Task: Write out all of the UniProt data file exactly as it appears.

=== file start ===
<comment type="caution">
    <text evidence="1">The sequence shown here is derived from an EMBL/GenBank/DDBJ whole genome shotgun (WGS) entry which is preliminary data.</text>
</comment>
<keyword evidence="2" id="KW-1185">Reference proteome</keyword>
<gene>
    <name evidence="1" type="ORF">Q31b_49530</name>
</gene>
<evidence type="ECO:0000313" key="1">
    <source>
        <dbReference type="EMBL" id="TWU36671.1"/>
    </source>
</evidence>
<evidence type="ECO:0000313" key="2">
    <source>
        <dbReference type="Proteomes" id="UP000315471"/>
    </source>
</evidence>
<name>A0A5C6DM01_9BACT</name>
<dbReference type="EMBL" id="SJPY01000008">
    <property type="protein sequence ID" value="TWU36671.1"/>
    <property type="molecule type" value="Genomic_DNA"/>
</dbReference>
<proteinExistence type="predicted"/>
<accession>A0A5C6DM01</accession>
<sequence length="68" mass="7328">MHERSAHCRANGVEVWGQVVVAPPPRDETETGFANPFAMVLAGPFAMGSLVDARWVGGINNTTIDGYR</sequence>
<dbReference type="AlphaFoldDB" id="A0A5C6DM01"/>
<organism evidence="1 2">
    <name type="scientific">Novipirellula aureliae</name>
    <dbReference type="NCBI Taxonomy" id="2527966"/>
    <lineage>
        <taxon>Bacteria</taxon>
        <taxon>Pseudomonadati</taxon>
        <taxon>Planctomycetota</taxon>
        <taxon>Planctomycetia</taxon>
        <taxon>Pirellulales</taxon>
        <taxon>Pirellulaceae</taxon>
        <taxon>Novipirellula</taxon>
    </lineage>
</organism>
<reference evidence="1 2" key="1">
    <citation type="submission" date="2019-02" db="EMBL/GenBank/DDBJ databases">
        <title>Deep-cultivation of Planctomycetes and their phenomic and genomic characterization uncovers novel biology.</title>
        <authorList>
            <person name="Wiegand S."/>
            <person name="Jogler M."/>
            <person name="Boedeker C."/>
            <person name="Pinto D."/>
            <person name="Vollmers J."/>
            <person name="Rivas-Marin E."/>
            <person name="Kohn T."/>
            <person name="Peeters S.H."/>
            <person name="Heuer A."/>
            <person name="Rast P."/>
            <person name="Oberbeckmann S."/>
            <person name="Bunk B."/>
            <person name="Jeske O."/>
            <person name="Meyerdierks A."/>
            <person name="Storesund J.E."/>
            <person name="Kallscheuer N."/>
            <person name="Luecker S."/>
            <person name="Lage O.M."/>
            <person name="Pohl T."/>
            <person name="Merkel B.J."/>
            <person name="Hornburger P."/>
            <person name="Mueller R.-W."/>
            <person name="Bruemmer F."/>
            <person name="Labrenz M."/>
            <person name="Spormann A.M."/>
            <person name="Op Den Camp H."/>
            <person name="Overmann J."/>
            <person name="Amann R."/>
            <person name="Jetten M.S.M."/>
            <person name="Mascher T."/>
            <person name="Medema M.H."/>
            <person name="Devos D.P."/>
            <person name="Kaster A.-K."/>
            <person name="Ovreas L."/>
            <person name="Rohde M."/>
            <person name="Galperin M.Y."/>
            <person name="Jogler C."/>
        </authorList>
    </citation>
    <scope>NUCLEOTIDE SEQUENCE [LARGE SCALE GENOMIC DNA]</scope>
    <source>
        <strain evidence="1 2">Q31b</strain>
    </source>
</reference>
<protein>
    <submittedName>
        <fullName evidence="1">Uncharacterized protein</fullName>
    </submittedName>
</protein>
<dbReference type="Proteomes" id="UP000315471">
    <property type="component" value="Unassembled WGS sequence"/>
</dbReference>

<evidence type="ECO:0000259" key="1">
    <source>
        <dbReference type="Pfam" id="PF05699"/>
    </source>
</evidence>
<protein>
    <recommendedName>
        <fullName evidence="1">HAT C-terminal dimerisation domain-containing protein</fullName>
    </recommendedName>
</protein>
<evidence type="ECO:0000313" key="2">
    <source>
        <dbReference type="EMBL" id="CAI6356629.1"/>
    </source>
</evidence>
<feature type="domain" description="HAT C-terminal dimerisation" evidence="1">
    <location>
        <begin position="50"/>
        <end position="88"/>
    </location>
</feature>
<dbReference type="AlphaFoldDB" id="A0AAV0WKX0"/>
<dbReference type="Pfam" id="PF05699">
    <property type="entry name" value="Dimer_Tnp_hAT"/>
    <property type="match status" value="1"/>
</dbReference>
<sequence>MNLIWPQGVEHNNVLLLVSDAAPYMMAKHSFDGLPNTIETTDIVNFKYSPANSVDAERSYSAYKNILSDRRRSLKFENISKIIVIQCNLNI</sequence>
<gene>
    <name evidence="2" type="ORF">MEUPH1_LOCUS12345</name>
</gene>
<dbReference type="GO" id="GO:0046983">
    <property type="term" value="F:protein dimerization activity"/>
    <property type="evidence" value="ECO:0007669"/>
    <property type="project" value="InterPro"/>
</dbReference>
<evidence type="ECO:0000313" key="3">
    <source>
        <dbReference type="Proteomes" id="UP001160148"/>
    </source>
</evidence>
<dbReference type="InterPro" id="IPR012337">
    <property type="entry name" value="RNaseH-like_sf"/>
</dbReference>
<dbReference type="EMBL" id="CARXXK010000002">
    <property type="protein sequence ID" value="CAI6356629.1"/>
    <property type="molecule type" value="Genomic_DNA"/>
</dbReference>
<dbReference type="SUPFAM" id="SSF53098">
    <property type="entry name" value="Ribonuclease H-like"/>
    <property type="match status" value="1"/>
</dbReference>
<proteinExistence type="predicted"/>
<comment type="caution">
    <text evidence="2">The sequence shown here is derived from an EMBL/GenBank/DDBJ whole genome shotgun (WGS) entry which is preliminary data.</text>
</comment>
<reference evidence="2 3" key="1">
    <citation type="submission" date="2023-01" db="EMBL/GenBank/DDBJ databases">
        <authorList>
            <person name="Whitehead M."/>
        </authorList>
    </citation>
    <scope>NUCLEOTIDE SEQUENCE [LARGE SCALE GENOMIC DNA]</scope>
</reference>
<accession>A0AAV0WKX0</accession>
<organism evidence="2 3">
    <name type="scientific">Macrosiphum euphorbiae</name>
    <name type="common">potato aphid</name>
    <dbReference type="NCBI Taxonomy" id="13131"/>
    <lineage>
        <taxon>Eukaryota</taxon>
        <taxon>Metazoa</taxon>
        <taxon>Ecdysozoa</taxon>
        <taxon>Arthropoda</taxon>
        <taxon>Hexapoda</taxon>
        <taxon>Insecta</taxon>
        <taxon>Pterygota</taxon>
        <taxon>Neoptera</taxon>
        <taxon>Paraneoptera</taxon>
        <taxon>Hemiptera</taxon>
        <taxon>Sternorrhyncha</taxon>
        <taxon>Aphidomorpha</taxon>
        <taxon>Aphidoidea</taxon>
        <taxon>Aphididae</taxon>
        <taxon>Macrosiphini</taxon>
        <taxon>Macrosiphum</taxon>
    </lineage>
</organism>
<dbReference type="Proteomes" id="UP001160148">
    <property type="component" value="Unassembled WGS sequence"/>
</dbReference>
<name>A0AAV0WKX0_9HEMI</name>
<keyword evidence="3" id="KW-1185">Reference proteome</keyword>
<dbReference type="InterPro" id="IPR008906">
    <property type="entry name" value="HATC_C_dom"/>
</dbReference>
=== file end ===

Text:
<comment type="caution">
    <text evidence="1">The sequence shown here is derived from an EMBL/GenBank/DDBJ whole genome shotgun (WGS) entry which is preliminary data.</text>
</comment>
<keyword evidence="2" id="KW-1185">Reference proteome</keyword>
<gene>
    <name evidence="1" type="ORF">Q31b_49530</name>
</gene>
<evidence type="ECO:0000313" key="1">
    <source>
        <dbReference type="EMBL" id="TWU36671.1"/>
    </source>
</evidence>
<evidence type="ECO:0000313" key="2">
    <source>
        <dbReference type="Proteomes" id="UP000315471"/>
    </source>
</evidence>
<name>A0A5C6DM01_9BACT</name>
<dbReference type="EMBL" id="SJPY01000008">
    <property type="protein sequence ID" value="TWU36671.1"/>
    <property type="molecule type" value="Genomic_DNA"/>
</dbReference>
<proteinExistence type="predicted"/>
<accession>A0A5C6DM01</accession>
<sequence length="68" mass="7328">MHERSAHCRANGVEVWGQVVVAPPPRDETETGFANPFAMVLAGPFAMGSLVDARWVGGINNTTIDGYR</sequence>
<dbReference type="AlphaFoldDB" id="A0A5C6DM01"/>
<organism evidence="1 2">
    <name type="scientific">Novipirellula aureliae</name>
    <dbReference type="NCBI Taxonomy" id="2527966"/>
    <lineage>
        <taxon>Bacteria</taxon>
        <taxon>Pseudomonadati</taxon>
        <taxon>Planctomycetota</taxon>
        <taxon>Planctomycetia</taxon>
        <taxon>Pirellulales</taxon>
        <taxon>Pirellulaceae</taxon>
        <taxon>Novipirellula</taxon>
    </lineage>
</organism>
<reference evidence="1 2" key="1">
    <citation type="submission" date="2019-02" db="EMBL/GenBank/DDBJ databases">
        <title>Deep-cultivation of Planctomycetes and their phenomic and genomic characterization uncovers novel biology.</title>
        <authorList>
            <person name="Wiegand S."/>
            <person name="Jogler M."/>
            <person name="Boedeker C."/>
            <person name="Pinto D."/>
            <person name="Vollmers J."/>
            <person name="Rivas-Marin E."/>
            <person name="Kohn T."/>
            <person name="Peeters S.H."/>
            <person name="Heuer A."/>
            <person name="Rast P."/>
            <person name="Oberbeckmann S."/>
            <person name="Bunk B."/>
            <person name="Jeske O."/>
            <person name="Meyerdierks A."/>
            <person name="Storesund J.E."/>
            <person name="Kallscheuer N."/>
            <person name="Luecker S."/>
            <person name="Lage O.M."/>
            <person name="Pohl T."/>
            <person name="Merkel B.J."/>
            <person name="Hornburger P."/>
            <person name="Mueller R.-W."/>
            <person name="Bruemmer F."/>
            <person name="Labrenz M."/>
            <person name="Spormann A.M."/>
            <person name="Op Den Camp H."/>
            <person name="Overmann J."/>
            <person name="Amann R."/>
            <person name="Jetten M.S.M."/>
            <person name="Mascher T."/>
            <person name="Medema M.H."/>
            <person name="Devos D.P."/>
            <person name="Kaster A.-K."/>
            <person name="Ovreas L."/>
            <person name="Rohde M."/>
            <person name="Galperin M.Y."/>
            <person name="Jogler C."/>
        </authorList>
    </citation>
    <scope>NUCLEOTIDE SEQUENCE [LARGE SCALE GENOMIC DNA]</scope>
    <source>
        <strain evidence="1 2">Q31b</strain>
    </source>
</reference>
<protein>
    <submittedName>
        <fullName evidence="1">Uncharacterized protein</fullName>
    </submittedName>
</protein>
<dbReference type="Proteomes" id="UP000315471">
    <property type="component" value="Unassembled WGS sequence"/>
</dbReference>

<evidence type="ECO:0000259" key="1">
    <source>
        <dbReference type="Pfam" id="PF05699"/>
    </source>
</evidence>
<protein>
    <recommendedName>
        <fullName evidence="1">HAT C-terminal dimerisation domain-containing protein</fullName>
    </recommendedName>
</protein>
<evidence type="ECO:0000313" key="2">
    <source>
        <dbReference type="EMBL" id="CAI6356629.1"/>
    </source>
</evidence>
<feature type="domain" description="HAT C-terminal dimerisation" evidence="1">
    <location>
        <begin position="50"/>
        <end position="88"/>
    </location>
</feature>
<dbReference type="AlphaFoldDB" id="A0AAV0WKX0"/>
<dbReference type="Pfam" id="PF05699">
    <property type="entry name" value="Dimer_Tnp_hAT"/>
    <property type="match status" value="1"/>
</dbReference>
<sequence>MNLIWPQGVEHNNVLLLVSDAAPYMMAKHSFDGLPNTIETTDIVNFKYSPANSVDAERSYSAYKNILSDRRRSLKFENISKIIVIQCNLNI</sequence>
<gene>
    <name evidence="2" type="ORF">MEUPH1_LOCUS12345</name>
</gene>
<dbReference type="GO" id="GO:0046983">
    <property type="term" value="F:protein dimerization activity"/>
    <property type="evidence" value="ECO:0007669"/>
    <property type="project" value="InterPro"/>
</dbReference>
<evidence type="ECO:0000313" key="3">
    <source>
        <dbReference type="Proteomes" id="UP001160148"/>
    </source>
</evidence>
<dbReference type="InterPro" id="IPR012337">
    <property type="entry name" value="RNaseH-like_sf"/>
</dbReference>
<dbReference type="EMBL" id="CARXXK010000002">
    <property type="protein sequence ID" value="CAI6356629.1"/>
    <property type="molecule type" value="Genomic_DNA"/>
</dbReference>
<dbReference type="SUPFAM" id="SSF53098">
    <property type="entry name" value="Ribonuclease H-like"/>
    <property type="match status" value="1"/>
</dbReference>
<proteinExistence type="predicted"/>
<comment type="caution">
    <text evidence="2">The sequence shown here is derived from an EMBL/GenBank/DDBJ whole genome shotgun (WGS) entry which is preliminary data.</text>
</comment>
<reference evidence="2 3" key="1">
    <citation type="submission" date="2023-01" db="EMBL/GenBank/DDBJ databases">
        <authorList>
            <person name="Whitehead M."/>
        </authorList>
    </citation>
    <scope>NUCLEOTIDE SEQUENCE [LARGE SCALE GENOMIC DNA]</scope>
</reference>
<accession>A0AAV0WKX0</accession>
<organism evidence="2 3">
    <name type="scientific">Macrosiphum euphorbiae</name>
    <name type="common">potato aphid</name>
    <dbReference type="NCBI Taxonomy" id="13131"/>
    <lineage>
        <taxon>Eukaryota</taxon>
        <taxon>Metazoa</taxon>
        <taxon>Ecdysozoa</taxon>
        <taxon>Arthropoda</taxon>
        <taxon>Hexapoda</taxon>
        <taxon>Insecta</taxon>
        <taxon>Pterygota</taxon>
        <taxon>Neoptera</taxon>
        <taxon>Paraneoptera</taxon>
        <taxon>Hemiptera</taxon>
        <taxon>Sternorrhyncha</taxon>
        <taxon>Aphidomorpha</taxon>
        <taxon>Aphidoidea</taxon>
        <taxon>Aphididae</taxon>
        <taxon>Macrosiphini</taxon>
        <taxon>Macrosiphum</taxon>
    </lineage>
</organism>
<dbReference type="Proteomes" id="UP001160148">
    <property type="component" value="Unassembled WGS sequence"/>
</dbReference>
<name>A0AAV0WKX0_9HEMI</name>
<keyword evidence="3" id="KW-1185">Reference proteome</keyword>
<dbReference type="InterPro" id="IPR008906">
    <property type="entry name" value="HATC_C_dom"/>
</dbReference>